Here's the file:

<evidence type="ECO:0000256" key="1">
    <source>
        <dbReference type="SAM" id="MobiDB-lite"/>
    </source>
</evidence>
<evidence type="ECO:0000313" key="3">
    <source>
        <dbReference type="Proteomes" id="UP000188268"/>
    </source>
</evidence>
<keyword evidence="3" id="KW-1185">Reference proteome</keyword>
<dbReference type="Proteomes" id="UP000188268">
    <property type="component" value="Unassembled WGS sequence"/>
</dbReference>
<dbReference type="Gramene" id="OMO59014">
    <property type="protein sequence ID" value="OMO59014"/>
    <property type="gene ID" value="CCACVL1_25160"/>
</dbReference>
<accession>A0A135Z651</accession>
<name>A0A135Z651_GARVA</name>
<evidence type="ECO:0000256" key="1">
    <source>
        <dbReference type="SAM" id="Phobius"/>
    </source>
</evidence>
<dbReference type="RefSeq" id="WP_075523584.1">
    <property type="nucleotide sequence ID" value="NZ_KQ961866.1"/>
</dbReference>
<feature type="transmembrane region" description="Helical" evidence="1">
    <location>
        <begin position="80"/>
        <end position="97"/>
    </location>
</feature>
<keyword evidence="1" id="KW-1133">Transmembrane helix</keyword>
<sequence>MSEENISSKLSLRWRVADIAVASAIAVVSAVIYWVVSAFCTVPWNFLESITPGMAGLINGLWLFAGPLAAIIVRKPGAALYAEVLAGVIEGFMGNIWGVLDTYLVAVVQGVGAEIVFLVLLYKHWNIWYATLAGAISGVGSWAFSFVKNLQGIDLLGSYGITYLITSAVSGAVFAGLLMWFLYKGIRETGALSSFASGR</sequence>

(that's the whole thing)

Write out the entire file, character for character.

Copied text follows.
<evidence type="ECO:0000256" key="1">
    <source>
        <dbReference type="SAM" id="MobiDB-lite"/>
    </source>
</evidence>
<evidence type="ECO:0000313" key="3">
    <source>
        <dbReference type="Proteomes" id="UP000188268"/>
    </source>
</evidence>
<keyword evidence="3" id="KW-1185">Reference proteome</keyword>
<dbReference type="Proteomes" id="UP000188268">
    <property type="component" value="Unassembled WGS sequence"/>
</dbReference>
<dbReference type="Gramene" id="OMO59014">
    <property type="protein sequence ID" value="OMO59014"/>
    <property type="gene ID" value="CCACVL1_25160"/>
</dbReference>
<accession>A0A135Z651</accession>
<name>A0A135Z651_GARVA</name>
<evidence type="ECO:0000256" key="1">
    <source>
        <dbReference type="SAM" id="Phobius"/>
    </source>
</evidence>
<dbReference type="RefSeq" id="WP_075523584.1">
    <property type="nucleotide sequence ID" value="NZ_KQ961866.1"/>
</dbReference>
<feature type="transmembrane region" description="Helical" evidence="1">
    <location>
        <begin position="80"/>
        <end position="97"/>
    </location>
</feature>
<keyword evidence="1" id="KW-1133">Transmembrane helix</keyword>
<sequence>MSEENISSKLSLRWRVADIAVASAIAVVSAVIYWVVSAFCTVPWNFLESITPGMAGLINGLWLFAGPLAAIIVRKPGAALYAEVLAGVIEGFMGNIWGVLDTYLVAVVQGVGAEIVFLVLLYKHWNIWYATLAGAISGVGSWAFSFVKNLQGIDLLGSYGITYLITSAVSGAVFAGLLMWFLYKGIRETGALSSFASGR</sequence>